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How cut 33" plywood on granite-top saw

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  • How cut 33" plywood on granite-top saw

    I got the saw without thinking about my cross-cuts. My radial saw is broken, and I would rather make my 33" cuts in a single cut anyway (without flipping the board). This saw cuts a maximum 30 1/2". The end piece for a 36" cabinet on a 3 1/2" kick is 32 1/4". The dividers are 31". Just don't try to make cabinets with this saw?

  • #2
    Re: How cut 33" plywood on granite-top saw

    I shift the fence rails on my ts-3650 to the right for more capacity can you shift yours? Pat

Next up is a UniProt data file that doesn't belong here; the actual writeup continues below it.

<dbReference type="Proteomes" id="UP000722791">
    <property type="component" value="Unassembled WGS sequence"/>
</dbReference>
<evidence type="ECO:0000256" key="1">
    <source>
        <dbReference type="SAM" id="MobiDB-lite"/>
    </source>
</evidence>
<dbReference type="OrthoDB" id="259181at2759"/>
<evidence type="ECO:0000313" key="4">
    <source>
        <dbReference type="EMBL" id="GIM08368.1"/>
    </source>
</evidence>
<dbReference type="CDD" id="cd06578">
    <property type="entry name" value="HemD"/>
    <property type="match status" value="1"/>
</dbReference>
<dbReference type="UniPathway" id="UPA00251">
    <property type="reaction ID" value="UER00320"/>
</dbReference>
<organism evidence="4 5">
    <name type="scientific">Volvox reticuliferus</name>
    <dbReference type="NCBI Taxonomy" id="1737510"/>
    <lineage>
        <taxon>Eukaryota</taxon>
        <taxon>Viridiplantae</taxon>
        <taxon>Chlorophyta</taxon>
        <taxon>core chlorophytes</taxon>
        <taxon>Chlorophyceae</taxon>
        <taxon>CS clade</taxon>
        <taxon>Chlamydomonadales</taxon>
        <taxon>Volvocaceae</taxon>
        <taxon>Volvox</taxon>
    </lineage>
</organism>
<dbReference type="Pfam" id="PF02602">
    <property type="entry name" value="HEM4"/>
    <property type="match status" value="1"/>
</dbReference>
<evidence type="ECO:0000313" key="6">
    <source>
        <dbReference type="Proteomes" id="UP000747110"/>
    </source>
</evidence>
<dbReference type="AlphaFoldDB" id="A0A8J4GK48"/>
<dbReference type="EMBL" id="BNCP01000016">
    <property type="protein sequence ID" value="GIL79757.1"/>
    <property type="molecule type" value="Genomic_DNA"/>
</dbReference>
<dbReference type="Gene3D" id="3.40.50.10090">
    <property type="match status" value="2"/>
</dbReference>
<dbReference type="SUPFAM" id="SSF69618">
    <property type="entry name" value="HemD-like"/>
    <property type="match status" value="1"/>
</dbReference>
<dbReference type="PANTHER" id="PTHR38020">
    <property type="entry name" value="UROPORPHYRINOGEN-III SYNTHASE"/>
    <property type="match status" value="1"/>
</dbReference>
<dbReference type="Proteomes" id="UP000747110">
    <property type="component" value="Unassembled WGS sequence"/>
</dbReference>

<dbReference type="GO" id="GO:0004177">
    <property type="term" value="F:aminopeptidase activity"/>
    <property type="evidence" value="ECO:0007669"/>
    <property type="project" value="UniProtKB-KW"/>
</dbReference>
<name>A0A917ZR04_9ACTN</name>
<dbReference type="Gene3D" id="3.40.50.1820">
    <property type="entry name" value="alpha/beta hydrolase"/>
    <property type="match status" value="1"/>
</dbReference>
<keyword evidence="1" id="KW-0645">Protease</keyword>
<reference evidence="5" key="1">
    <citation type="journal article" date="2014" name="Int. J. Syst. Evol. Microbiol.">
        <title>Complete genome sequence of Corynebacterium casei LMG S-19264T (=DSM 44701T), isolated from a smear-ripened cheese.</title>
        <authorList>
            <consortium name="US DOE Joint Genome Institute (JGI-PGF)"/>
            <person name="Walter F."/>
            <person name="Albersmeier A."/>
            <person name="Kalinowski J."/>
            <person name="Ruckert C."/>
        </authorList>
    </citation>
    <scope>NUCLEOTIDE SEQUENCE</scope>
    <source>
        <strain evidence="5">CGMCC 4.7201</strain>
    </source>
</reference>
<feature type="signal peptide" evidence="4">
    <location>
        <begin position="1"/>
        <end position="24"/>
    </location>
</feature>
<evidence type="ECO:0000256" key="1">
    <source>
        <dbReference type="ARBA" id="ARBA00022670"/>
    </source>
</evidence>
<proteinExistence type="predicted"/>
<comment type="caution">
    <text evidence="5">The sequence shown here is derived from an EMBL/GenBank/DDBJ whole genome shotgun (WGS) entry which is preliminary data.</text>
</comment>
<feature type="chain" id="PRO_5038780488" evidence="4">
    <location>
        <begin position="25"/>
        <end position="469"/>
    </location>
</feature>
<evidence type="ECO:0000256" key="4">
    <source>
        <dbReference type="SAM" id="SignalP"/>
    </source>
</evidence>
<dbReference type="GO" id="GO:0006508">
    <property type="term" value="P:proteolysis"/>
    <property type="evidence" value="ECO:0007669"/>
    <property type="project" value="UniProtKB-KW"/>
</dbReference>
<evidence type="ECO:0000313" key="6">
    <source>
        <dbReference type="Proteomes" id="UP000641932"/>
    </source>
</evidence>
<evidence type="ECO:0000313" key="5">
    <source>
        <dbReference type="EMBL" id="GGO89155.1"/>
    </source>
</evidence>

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    • #3
      Re: How cut 33" plywood on granite-top saw

      I have also heard of people shifting over a bolt hole to gain extra cutting capacity, as many like myself don't ever move the fence to the left side of the blade. This should give you an extra 8 inches to the right of the blade.

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      • #4
        Re: How cut 33" plywood on granite-top saw

        Get a helper and make the cut with the 33" dimension on the LH side of the blade.
        Teach your kids about taxes..........eat 30 percent of their ice cream.

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        • #5
          Re: How cut 33" plywood on granite-top saw

          1. remove the fence

          2. clamp a straitedge on the underside of the material that needs to be cut. the straightedge should be clamped so it rides on the exposed edge of the left side extension table.